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on 22 July 2007
Everything you come to expect from Agatha Christie: wonderful location, colourful characters, a plot with plenty of twists and turns and one of Poirot's most difficult cases.
One of her best.Highly Recommended!
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on 13 April 2011
Agatha Christie never fails to deliver and in this selection of short stories Miss Christie is on top form.
This is one title that is not any list of her books so if you are a fan, this is a must for you.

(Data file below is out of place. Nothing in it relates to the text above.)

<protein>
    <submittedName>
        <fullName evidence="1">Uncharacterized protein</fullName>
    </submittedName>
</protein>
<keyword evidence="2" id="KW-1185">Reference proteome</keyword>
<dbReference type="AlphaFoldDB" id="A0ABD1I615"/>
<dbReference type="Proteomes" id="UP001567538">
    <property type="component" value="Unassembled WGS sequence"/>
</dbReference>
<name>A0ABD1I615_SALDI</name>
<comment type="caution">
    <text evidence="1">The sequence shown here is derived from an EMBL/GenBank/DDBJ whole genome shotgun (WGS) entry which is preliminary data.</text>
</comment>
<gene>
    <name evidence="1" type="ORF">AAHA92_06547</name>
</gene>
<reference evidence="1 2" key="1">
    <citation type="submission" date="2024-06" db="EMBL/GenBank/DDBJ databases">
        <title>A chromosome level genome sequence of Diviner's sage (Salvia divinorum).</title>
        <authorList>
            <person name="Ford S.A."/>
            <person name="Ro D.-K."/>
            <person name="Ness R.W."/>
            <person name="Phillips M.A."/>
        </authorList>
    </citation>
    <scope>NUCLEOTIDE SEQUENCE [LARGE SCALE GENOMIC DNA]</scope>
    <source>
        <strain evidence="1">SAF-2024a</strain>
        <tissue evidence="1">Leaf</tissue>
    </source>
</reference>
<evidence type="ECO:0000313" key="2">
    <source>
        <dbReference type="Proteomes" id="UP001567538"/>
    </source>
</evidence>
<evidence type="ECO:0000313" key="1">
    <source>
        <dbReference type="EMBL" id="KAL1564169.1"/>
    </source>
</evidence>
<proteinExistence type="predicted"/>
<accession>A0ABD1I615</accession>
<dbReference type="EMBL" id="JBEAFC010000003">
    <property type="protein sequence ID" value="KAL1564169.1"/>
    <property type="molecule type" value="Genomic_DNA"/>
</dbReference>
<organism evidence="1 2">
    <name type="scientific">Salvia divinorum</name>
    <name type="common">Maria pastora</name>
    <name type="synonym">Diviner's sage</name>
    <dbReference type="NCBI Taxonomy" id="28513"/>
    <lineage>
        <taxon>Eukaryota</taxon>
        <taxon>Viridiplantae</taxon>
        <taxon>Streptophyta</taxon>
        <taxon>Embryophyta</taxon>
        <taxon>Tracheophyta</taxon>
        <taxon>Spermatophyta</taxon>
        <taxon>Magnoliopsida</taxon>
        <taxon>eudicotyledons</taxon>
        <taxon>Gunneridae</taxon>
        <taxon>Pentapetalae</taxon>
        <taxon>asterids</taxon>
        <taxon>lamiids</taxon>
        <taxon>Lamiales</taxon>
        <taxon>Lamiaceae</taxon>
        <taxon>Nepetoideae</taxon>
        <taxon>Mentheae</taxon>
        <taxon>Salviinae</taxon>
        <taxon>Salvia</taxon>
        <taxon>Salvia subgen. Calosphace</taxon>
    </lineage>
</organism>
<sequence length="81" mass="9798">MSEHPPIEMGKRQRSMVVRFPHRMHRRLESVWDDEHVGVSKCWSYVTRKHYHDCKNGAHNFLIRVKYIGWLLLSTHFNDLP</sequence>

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on 18 January 2008
Agatha Christie never fails to disappoint in any of her Poirot mysteries and this one is no exception. Set against Poirot's prescribed holiday on a lovely island we meet a range of characters as usual who are shades darker than they let on. The murder most 'unexpected' is not shocking in nature but the identity of the victim is unbalances you a bit - maybe because its the trademark 'obvious' character who gets murdered. As usual Christie draws a tight net around the murder reeling each person on the island as a possible murder/murderess. This book has the usual Poirot humorous comments, Poirot's smugness & Christie's twitchy characters. It's not to be missed.